The Haifa bay area (HBA), which includes Mount Carmel and the Zevulun valley is the third largest metropolitan area in Israel. It is also a centre of heavy industry and an important transportation hub which serve as sources of local anthropogenic pollution. Such sources are associated with adverse health effects. In order to estimate the possible exposure of the inhabitants in such heterogeneous orographic area, a detailed atmospheric transport and dispersion modelling study is required, which in turn must take into account the local micrometeorology. The aim of this study is to conduct a spatio-temporal analysis of the flow field in the HBA in order to identify the common patterns of the average wind and characterize the statistical parameters of turbulence in this area, essential for detailed pollutants dispersion modelling. This study analyses data collected during four months of summer in a network of 16 weather stations which extend across Mount Carmel and the Zevulun valley. It was found that, during the evening and night time on Mount Carmel, different flow patterns may develop on each side, separated by the watershed line. When such conditions do not develop, as well as during the daytime, the wind field, both on Mount Carmel and the Zevulun valley is approximately homogenous. The analysis of the Monin–Obukhov similarity theory functions for the velocity standard deviations show a distinct difference between Mount Carmel and the Zevulun valley, as well as between strong and weak winds. This difference can be clearly seen also in the diurnal hourly distribution of atmospheric stabilities which exhibit higher proportions of unstable conditions in the Zevulun valley during day time and higher proportion of stable stratifications at the Mount Carmel during night-time.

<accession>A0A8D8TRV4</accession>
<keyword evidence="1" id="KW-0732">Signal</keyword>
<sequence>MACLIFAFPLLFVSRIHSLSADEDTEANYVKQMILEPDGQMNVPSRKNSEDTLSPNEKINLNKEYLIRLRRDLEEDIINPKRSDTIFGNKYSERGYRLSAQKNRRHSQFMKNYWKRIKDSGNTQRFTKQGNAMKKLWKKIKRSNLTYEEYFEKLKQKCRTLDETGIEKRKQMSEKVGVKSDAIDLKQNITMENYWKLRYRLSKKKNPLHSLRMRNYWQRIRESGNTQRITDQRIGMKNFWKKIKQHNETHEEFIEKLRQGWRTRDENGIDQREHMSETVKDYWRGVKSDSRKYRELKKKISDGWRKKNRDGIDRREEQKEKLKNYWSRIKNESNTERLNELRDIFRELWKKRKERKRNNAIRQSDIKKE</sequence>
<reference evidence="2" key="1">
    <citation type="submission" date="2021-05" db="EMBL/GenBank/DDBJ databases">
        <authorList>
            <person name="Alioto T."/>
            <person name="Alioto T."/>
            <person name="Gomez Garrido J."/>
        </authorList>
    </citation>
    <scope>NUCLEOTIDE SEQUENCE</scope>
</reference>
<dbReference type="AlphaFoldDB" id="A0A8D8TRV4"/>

Hendel, E. ; Bacher, H. ; Oksenberg, A. ; Walia, H. ; Schwartz, N. ; Peleg, Z. Deciphering the genetic basis of wheat seminal root anatomy uncovers ancestral axial conductance alleles. Plant, Cell & EnvironmentPlant, Cell & EnvironmentPlant Cell Environ 2021, n/a. Publisher's VersionAbstract